We haven’t seen any sign in Donald Trump’s still-incomplete tax plan of Hillary Clinton’s really good idea of a standard deduction for small businesses. But we have heard that Trump wants to nearly double the standard deduction for individual taxpayers. I thought that plank sounded like a great idea, until I read that the Kristi Noem-endorsed Republican tax proposal calls for eliminating the personal exemption:
Under existing tax law, a married couple with two children can combine the $12,700 standard deduction and $16,200 in personal and dependent exemptions to shield $28,900 from federal income tax. Under the Republican plan, that same couple would be able to shield just $24,000.
“Increasing the standard deduction and losing the personal exemption is a trade-off that might work for single filers with no kids,” said Howard Gleckman, a senior fellow at the nonpartisan Tax Policy Center. “It doesn’t work at all for a single filer with two kids. They’d be worse off” [Jim Puzzanghera, “Why the GOP Tax Plan’s Big Boost in the Standard Deduction Won’t Be a Winner for Some Average Americans,” Los Angeles Times, 2017.09.28].
Again, Kristi Noem, aren’t we supposed to be focusing on average Americans?
Next year, under current law, the three Heidelbergers in my average household get to keep $24,850 tax-free, $12,700 from standard deduction, $12,150 from three personal exemptions. Pass the Trump plan, Kristi, and you drop our tax-free total to $24,000, subjecting $850 more to federal income tax.
How much more we’ll pay on that $850 depends on what bracket we reach this year. But under current law, we’ll pay 10% on the first $18,650 of our taxable income. If Noem votes for the Trump plan, we’ll pay at least $85 on the extra money Kristi and Donald would tax.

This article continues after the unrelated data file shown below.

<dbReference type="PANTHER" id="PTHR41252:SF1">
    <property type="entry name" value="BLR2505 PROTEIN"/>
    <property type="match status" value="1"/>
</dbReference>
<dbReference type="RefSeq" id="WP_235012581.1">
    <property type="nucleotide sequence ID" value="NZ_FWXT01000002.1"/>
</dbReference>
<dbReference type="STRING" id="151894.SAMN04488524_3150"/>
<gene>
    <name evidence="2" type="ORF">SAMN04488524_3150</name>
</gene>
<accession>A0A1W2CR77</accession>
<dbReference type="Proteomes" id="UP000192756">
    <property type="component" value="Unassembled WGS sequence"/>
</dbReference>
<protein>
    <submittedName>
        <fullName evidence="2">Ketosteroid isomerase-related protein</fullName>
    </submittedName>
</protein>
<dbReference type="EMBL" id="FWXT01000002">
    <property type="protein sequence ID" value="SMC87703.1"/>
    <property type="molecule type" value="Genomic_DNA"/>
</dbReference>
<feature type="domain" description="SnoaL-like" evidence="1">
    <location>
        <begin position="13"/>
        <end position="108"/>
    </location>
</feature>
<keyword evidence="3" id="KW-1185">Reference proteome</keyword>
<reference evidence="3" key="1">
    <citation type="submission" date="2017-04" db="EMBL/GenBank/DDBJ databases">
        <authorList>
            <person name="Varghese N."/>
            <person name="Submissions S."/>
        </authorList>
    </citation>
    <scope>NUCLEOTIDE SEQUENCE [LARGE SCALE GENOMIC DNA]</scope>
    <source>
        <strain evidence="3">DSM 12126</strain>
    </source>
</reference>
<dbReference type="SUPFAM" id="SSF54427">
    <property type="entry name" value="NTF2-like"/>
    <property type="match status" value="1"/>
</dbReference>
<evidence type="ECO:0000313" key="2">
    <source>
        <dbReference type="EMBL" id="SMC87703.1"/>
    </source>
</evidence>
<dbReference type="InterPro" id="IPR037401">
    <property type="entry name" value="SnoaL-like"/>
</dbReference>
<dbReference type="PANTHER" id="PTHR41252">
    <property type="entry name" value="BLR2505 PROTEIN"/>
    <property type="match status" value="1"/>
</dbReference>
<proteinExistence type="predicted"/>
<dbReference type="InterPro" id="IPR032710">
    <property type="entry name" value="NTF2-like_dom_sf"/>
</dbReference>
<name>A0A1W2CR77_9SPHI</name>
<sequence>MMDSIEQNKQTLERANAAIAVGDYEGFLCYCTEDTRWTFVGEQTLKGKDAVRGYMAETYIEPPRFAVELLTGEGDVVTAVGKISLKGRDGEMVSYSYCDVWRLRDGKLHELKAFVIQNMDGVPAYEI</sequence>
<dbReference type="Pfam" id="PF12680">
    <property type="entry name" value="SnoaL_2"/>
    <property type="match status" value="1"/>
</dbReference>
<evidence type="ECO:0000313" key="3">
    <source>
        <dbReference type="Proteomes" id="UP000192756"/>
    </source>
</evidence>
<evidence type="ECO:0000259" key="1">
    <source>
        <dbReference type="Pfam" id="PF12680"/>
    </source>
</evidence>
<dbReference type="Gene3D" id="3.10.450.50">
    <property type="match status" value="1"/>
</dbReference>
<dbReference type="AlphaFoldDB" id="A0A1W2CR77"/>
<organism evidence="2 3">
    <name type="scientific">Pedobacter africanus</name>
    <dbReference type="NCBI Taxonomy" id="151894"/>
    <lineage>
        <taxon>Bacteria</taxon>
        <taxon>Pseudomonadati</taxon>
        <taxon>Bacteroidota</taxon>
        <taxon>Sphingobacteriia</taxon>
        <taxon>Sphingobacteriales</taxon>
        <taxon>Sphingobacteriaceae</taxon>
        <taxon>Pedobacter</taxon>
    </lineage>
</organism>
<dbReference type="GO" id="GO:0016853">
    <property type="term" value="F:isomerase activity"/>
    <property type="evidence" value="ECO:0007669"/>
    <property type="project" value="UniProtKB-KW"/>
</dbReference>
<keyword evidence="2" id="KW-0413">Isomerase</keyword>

But the Noem/Trump tax plan would raise everybody’s lowest tax rate from 10% to 12%. So suppose our taxable income last year was $15,000. Under Noem/Trump, our taxable income goes up to $15,850, and we pay 12% instead of 10% on that money. Noem/Trump would thus raise our 1040 Line 44 tax from $1,500 to $1,902.
Luckily, Noem/Trump also raises the child tax credit from $1,000 to $1,500. That change would drop our Line 56 tax by $500, back to $1,402. The additional tax burden from the loss of each personal exemption and the higher 12% bottom bracket tax rate is roughly equal to the extra $500 credit for each child, so families with more kids than we have but similar income will see a similar net tax cut of around $100.
But Noem/Trump sneaks a long-term drag on the little guy by changing how the IRS indexes tax rates and brackets. The tax proposal adopts a different, slower-growing measure of inflation. The Tax Policy Center assumes that change will make the standard deduction, the tax bracket boundaries, and other indexed items grow 0.25 percentage points more slowly each year, meaning credits decline in value and more income will end up being taxed in higher brackets compared to current law. Just the slower growth of the standard deduction means that within ten years, Noem/Trump will be taking back $50 of the $100 tax break they might be giving me.
And while they give my family $100 to $50 more each year (and I’m not banking on that money until Noem and Trump finally write down their full plan), they are giving folks in the top 20% an average cut 139 times larger than that. Plus, while my tax cut goes down over the next decade, the average tax cut for the top 20% doubles by 2027.
I’ll be happy to get any dribble of the Noem/Trump gravy… but remember: you, me, and the rest of the bottom 40% of taxpayers get only 5.2% of that gravy, while to the top 20% of taxpayers get 74.5%.